One of my deep interests is change: particularly the relationship between personal change and societal change, and especially the individual and group tensions that are always involved. Is changing something we do from (internal) desire or willpower, or are we changed as a result of something (external) that happens to us? How is it that some people change easily (or seem to), and others never change (appearing as if they cannot)?
Tendency of stone
I know two stories about rocks and belonging. One of my teachers, Grandmother Spotted Eagle, told us about a lesson she received as a young girl in Arizona. This is how I remember it:
“One day,” she told us, “I was instructed to go out and collect ten white rocks.” It took awhile for her to find and carry the rocks back to the camp, but she accomplished the task. What happened next was a surprise: “Then,” she explained, “I was told to return each one of them to the place where I found it, and put it back in the exact same spot.“
The second story is from a visit to Hawai’i. While there, I learned that there are many stories about people who take a piece of volcanic rock home as a souvenir, and then have terrible luck until they finally send the rock back. It is as if the rock curses them for removing it from where it belonged.
Some people belong to a certain space like specific stones “belong” in their particular place. These Rock People are connected by nearly unbreakable bonds to deeply felt ways of relating to each other and the environment. Whatever the weather brings, they will endure it! Take them out of that cultural milieu and unhappiness follows; watch them return and rediscover pleasure.
Drift of feathers
Grandmother Spotted Eagle also inspired my interest in birds, who figure prominently in American Indian culture. Later I learned about the use of canaries in mines, and began bird-watching. After looking so hard to identify different types of birds, it seemed that my ability to watch and comprehend ASL improved greatly! Unlike stone (under normal conditions), birds travel vast distances, propelled and protected by feathers whose density compared to rock is practically nonexistent. Once shed, a feather can be blown about by even a slight breeze. Change seems constant! Yet, the bird’s flight is purposeful while the feather’s vulnerability to the wind remains always the same.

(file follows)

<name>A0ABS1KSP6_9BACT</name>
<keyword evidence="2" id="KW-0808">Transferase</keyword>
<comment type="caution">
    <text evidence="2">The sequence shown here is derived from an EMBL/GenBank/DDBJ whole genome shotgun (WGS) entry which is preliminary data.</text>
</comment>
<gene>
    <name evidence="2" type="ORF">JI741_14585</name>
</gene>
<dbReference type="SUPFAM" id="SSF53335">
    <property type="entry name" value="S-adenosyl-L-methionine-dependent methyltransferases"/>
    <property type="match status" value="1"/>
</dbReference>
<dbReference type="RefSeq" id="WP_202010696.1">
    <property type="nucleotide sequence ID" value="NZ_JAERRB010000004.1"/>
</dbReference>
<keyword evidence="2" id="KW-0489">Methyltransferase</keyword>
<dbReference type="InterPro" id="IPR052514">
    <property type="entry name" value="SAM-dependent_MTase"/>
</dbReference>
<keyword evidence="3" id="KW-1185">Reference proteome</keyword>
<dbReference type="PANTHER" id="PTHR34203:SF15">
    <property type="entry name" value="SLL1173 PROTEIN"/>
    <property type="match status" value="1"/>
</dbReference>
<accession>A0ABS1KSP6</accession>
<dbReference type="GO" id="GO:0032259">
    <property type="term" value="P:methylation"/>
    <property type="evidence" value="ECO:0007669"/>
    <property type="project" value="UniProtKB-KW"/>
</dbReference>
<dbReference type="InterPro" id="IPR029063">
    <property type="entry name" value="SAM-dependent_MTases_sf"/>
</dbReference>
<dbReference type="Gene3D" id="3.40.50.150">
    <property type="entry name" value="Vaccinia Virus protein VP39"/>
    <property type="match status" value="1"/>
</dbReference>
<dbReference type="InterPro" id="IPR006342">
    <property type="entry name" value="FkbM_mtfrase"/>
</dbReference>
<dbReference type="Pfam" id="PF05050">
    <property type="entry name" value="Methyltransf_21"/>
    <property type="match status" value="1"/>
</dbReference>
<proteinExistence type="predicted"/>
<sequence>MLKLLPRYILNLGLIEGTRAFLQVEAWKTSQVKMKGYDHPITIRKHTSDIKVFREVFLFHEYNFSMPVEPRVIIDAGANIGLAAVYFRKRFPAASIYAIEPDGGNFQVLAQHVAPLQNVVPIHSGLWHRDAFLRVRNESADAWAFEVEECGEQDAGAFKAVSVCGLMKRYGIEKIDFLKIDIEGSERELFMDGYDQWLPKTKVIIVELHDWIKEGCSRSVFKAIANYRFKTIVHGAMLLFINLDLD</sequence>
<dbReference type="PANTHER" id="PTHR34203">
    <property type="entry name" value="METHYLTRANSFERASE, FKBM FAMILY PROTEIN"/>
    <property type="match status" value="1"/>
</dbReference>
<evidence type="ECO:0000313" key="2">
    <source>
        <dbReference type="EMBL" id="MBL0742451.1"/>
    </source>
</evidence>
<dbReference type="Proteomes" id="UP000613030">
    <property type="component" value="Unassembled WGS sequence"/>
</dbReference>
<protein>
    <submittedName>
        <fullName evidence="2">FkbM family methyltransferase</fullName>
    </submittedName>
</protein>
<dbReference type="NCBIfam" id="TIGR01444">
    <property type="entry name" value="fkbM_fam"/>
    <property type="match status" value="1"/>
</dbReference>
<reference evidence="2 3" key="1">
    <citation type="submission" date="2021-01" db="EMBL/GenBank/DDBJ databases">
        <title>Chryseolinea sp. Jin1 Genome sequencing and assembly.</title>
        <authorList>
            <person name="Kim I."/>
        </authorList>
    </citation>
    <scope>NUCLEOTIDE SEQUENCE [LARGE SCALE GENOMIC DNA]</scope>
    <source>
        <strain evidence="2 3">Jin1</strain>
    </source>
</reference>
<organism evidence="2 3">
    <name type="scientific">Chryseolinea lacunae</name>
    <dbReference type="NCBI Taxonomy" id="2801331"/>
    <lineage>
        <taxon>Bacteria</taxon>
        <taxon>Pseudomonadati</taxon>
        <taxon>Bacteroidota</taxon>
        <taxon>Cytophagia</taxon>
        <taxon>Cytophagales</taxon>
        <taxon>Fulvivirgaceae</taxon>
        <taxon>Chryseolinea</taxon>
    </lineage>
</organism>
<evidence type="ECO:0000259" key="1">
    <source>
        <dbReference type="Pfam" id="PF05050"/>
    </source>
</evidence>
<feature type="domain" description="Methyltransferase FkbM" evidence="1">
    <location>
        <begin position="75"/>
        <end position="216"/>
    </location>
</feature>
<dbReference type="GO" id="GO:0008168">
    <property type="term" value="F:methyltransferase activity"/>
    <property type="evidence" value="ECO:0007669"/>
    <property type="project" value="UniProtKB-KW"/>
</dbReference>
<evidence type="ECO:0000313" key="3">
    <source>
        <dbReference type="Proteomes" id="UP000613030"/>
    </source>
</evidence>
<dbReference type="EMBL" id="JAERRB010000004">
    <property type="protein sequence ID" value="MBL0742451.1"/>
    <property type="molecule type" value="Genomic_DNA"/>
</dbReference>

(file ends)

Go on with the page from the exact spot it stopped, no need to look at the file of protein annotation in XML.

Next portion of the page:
Groups – be they societies or organizations, need Rock People and Feather People. We need people who are reliable, sturdy, always present. We also need people who flit about: leaving, adapting, coming back, and being blown through by the wind. I have a rather silly hypothesis that social change – of the fundamental, lasting kind – happens when there is an overlap of agreement between the Rock and Feather Peoples of various identity groupings: a temporal merger of drift and tendency.
“Westerners have watches; we have time” (an African saying, thanks Siré!)
No one has yet been able to explain that “overlap of agreement” – it may be the kind of experience that is ineffable: “incapable of being expressed in words.” And, while we may never know how to say what it is when our social interacting culminates in change, we may be able to perceive that such events are immanent: “…within the limits of possible experience or knowledge.”
milieu, definition by Merriam Webster Online
photo by Sarbjeet, Amherst Campus Pond, UMass
Independent Nation of Hawai’i (DUO), Reflexivity
IF CONDORS RULED THE SKY: Yurok Tribe seeks return of majestic bird to Northern California, by Jeff Barnard, Associated Press, in The Monterey County Herald
What does it mean to be a “canary in a coal mine”? wisegeek.com
ineffable, definition from Merriam Webster Online
Immanent, definition from Merriam Webster Online
Westerners may have watches, but Africans have time……, Notes from the Field 2007, Public health students from the University of Minnesota write about their summer field experiences.
A matter of time, GrumpyGecko
NOTE: Thoughts on ineffability inspired by Brion. I’m partial to the sentiment expressed by Douglas Adams: “We shall grapple with the ineffable, and see if we may not eff it after all.”